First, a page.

The Pendulum Has Swung: Defending Yourself Against False Allegations in Senator Claire McCaskill’s Military Justice System

If you or someone you know has been falsely accused of a crime,
please contact Save Our Heroes.

This animated video describes the obstacles faced by military members who are wrongly or falsely accused of sexual assault. From the recent changes to the UCMJ to the barriers built around the alleged victim, wrongly and falsely accused service members face an uphill battle defending themselves. Court-martial defense lawyer Will M. Helixon, with decades of experience as a sex crimes prosecutor, can team with the military detailed counsel to level the playing field and defend the rights of the wrongly and falsely accused. (www.helixongroup.com)

Learn more: Letter of Support for Save Our Heroes in Our Shared Quest for Military Justice Reform & Constitutional Rights

Army Reserve Veteran Micah Johnson Murdered Five Dallas Police Officers During Black Lives Matter Protest in Texas (2016)

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Micah Johnson, US Army Reserve

Micah Johnson, a US Army Reserve veteran, is accused of gunning down and murdering five Dallas police officers during a Black Lives Matter Event on July 7, 2016. This is considered one of the deadliest attacks on police officers since September 11, 2001. He was eventually killed in a stand off with police. In recent media reports we learned that Micah Johnson deployed to Afghanistan from November 2013 to July 2014. He was accused of sexual harassment while deployed to Afghanistan in May 2014. He was accused of stalking and stealing women’s underwear as well. The victim sought a protection order and told superiors he needed mental health treatment. The protection order was granted and the Commanding officer recommended an Other Than Honorable discharge and sent him home early from his deployment to Afghanistan. Johnson’s military attorney stated that this kind of punishment is unusual for an isolated incident of sexual harassment. As part of a tentative agreement, it was recommended that Johnson receive a general discharge which saves the Army time and resources needed to discharge soldiers under Other Than Honorable conditions. Instead he was eventually released from the Army with a honorable discharge in April 2015.

As a result of his actions while serving, he was not investigated and prosecuted but instead sent back home from overseas and discharged from the US Army Reserves honorably. Although we have limited information in which to base conclusions, at first glance this looks like a case of escalation of predatory behavior that starts with sexual harassment, progresses to stalking, then the individual gets brazen and starts breaking and entering to steal his victims belongings. It would only be a matter of time before the individual escalated to sexual assault, rape and then murder. It’s too early to make a definitive conclusion as we are still waiting for information to come in because this story is developing. But one thing we do know is that the US Army Reserves took the easy way out, booted Micah Johnson from the military to protect it’s service members, and unleashed him on society with no warning or records. This case is another reason why we need the military to investigate and process each and every case through the legal system so we at least have a fighting chance at prevention and escalation of crimes. If the military can’t handle or afford to investigate and prosecute each case to determine the soldier’s danger to society, then maybe they should hand over the investigation and prosecution of crimes to the civilians. This isn’t the first case they let slip through the cracks and it certainly won’t be the last.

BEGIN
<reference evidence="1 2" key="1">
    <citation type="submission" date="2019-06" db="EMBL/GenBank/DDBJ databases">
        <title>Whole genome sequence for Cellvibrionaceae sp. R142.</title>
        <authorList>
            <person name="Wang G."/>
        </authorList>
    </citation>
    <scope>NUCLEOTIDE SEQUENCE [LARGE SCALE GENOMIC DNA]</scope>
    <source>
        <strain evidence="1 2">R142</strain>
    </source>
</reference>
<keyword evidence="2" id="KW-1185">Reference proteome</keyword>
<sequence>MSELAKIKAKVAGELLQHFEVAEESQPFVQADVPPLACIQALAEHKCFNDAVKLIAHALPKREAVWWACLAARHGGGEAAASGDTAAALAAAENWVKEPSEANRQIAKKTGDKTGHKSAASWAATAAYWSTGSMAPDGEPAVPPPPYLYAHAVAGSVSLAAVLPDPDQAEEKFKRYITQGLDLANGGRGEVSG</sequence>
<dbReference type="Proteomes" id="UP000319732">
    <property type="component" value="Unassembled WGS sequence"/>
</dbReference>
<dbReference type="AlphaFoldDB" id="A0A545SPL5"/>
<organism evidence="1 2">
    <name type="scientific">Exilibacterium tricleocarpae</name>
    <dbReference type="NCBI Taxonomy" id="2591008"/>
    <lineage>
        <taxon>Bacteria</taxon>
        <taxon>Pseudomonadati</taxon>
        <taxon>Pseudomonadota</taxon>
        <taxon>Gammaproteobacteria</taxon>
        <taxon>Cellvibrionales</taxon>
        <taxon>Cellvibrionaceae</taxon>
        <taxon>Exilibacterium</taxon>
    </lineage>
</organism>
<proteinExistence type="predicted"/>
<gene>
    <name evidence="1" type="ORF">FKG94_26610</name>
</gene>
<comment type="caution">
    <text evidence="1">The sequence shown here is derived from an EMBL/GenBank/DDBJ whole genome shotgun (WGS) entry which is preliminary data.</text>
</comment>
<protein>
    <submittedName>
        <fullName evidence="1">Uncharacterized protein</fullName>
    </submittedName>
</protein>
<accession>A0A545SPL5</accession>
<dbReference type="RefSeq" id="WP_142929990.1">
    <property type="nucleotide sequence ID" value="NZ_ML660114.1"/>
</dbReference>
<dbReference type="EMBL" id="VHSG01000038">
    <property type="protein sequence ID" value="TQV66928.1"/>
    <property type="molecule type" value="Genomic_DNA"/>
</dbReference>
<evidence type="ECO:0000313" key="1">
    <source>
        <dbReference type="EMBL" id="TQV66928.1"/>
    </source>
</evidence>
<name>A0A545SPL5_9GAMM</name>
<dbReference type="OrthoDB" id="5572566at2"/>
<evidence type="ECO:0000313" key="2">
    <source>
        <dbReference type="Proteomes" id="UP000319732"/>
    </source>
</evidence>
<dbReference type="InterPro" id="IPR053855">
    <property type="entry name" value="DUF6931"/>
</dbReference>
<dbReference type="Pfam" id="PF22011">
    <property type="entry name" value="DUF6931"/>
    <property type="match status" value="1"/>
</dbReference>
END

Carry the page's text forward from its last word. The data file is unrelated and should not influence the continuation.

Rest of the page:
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Dallas cop killer Micah Johnson was BLACKLISTED by black militant group two years ago after background check branded him ‘unfit for recruitment’
The Dallas Shooter Wanted To Stay In This Anti-Semitic Black Militant Group
Dallas Shooter Faced Sexual-Harassment Allegations in Army, Military Lawyer Says
Dallas cop shooter Micah Johnson was booted from Afghanistan amid sexual harassment accusations
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Officer killed in Dallas shootings had survived 3 tours in Iraq
Dallas Police shooting: Victims served in Navy & Marine Corps, suspect had been in Army
The Dallas Shooting Suspect Had Military Experience
Dallas Shooter Accused Of Sexual Harassment In Army
Dallas gunman studied ‘shoot and move’ tactics, black nationalism
Dallas Shooter Micah Johnson Was Accused of Sexual Harassment During His Military Days
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Dallas gunman Micah Johnson honed tactics at local combat school
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Dallas sniper shooting: 5 police officers slain, suspect ID’d as Army vet Micah Johnson